The Mission is classic rock giant Styx’s 16th studio album and their first disc of new material in more than 14 years.
The concept album—which will be released June 16—is an adventurous, 43-minute thrill ride chronicling the trials, tribulations and ultimate triumphs of the first manned mission to Mars in 2033.
From the hopeful drive and classic Styx sound on tracks like “Gone Gone Gone” and “Hundred Million Miles” to the stargazing machinations of “Locomotive” and the elegiac optimism of the closing track, “Mission to Mars,” The Mission succeeds in delivering the good from a band that continues to fire on all cylinders more than 45 years after signing their first recording contract.
Styx features Tommy Shaw (guitars/vocals), Lawrence Gowan (keyboards/vocals), James “JY” Young (guitar/vocals), Todd Sucherman (drums), Ricky Phillips (bass) and Chuck Panozzo (bass).
I recently spoke with Shaw and Young about The Mission, music and the band’s upcoming United We Rock Tour with REO Speedwagon and Don Felder.
It’s been more than 14 years since Styx’s last studio album, Cyclorama. How did The Mission begin?
SHAW: Things have changed so much in just the past decade. It used to be you’d spend a lot of time in the studio and then go out and tour for three months. Now, it’s in a way that’s favorable to having band like us recording again. Even though radio has disappeared, so many different ways to get to your fans have opened up. It made sense for us to get back into the recording business again.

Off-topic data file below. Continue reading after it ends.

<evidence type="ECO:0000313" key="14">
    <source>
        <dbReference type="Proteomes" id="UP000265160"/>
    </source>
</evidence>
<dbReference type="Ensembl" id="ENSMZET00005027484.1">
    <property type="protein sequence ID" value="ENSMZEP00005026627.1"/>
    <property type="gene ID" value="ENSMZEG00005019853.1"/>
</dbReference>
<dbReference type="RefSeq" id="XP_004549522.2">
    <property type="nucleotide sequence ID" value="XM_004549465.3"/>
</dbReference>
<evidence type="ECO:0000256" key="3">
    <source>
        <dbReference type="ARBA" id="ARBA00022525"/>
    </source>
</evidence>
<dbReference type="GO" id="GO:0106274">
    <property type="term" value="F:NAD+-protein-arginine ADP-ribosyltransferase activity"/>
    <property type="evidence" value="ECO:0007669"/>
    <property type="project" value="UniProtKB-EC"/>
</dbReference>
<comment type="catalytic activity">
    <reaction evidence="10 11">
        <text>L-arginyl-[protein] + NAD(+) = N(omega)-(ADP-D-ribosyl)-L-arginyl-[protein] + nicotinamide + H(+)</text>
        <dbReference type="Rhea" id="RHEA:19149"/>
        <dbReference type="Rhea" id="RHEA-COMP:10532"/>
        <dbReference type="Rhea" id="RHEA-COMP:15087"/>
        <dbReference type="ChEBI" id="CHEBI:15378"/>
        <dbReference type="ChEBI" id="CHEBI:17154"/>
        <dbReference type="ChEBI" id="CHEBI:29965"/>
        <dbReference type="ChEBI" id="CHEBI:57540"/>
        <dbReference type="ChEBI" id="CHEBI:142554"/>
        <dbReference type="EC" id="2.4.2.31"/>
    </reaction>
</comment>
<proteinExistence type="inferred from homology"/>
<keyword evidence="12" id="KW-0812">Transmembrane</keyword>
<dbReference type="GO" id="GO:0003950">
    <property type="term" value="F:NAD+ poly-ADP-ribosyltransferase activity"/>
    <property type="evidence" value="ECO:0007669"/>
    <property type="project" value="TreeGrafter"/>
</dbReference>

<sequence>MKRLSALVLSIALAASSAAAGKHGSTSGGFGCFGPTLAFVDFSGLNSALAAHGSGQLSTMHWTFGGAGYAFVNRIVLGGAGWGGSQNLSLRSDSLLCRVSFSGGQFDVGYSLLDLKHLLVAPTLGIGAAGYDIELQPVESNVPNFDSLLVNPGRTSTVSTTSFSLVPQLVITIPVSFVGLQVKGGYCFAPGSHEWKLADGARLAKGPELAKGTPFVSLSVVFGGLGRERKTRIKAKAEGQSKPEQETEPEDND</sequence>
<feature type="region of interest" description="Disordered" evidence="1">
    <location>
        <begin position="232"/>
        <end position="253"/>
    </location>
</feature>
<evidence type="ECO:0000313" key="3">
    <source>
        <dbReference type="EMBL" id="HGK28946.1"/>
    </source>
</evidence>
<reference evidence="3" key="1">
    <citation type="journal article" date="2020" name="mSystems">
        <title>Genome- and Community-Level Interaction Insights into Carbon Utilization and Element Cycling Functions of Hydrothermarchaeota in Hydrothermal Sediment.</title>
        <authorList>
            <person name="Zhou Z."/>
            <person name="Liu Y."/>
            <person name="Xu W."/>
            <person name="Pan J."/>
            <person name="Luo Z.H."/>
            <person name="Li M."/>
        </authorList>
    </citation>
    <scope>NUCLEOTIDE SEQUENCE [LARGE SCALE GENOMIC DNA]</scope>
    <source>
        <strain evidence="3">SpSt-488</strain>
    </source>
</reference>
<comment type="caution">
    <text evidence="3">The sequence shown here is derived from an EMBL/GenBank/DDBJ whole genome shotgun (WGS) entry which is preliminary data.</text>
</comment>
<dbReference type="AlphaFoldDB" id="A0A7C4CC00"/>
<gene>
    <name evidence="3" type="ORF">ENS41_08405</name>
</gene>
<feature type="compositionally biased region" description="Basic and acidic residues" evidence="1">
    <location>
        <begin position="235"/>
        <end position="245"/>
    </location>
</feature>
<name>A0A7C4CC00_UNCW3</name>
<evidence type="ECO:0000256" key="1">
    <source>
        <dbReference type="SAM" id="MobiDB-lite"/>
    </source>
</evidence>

YOUNG: We also knew we were coming up on the 40th anniversary of The Grand Illusion, which for me was our most productive, progressive time frame and our most successful as well. There’s elements of that album as well as Pieces of Eight on this record.
What was the songwriting process like?
SHAW: For me, the best songs are the ones that come to you. It’s like you just walked into a room and they were already playing on a radio. This album started out as a little acorn that fell to the ground and took root. That acorn [“Mission to Mars”] was an idea that came to me in a dressing room playing around on a warm-up amp. It had a setting with a little echo and I started playing this guitar riff. I liked it and recorded it on my phone and then later built a demo around it. One thing Styx is good about is talking about things you’re going through in life. No matter what the subject is, there’s always a human element to it. That’s when I realized this was something Styx could do.
What can you tell me about “Gone Gone Gone”?
SHAW: That was another dressing-room idea. James Young is one of these guys where you always have to pay attention when he first puts his guitar on, because a lot of times he’ll spew these amazing ideas out when he’s warming up. It’s like they come out of thin air. He had been playing this riff for a few days, and I finally asked him to show me how to play it. So, we started playing it together and then Lawrence walked into the room and he said, “Alright, somebody make this into a song!” We knew all along that this had to be the [album’s] opening song. It’s the perfect way to open the album and start the show.
“Hundred Million Miles”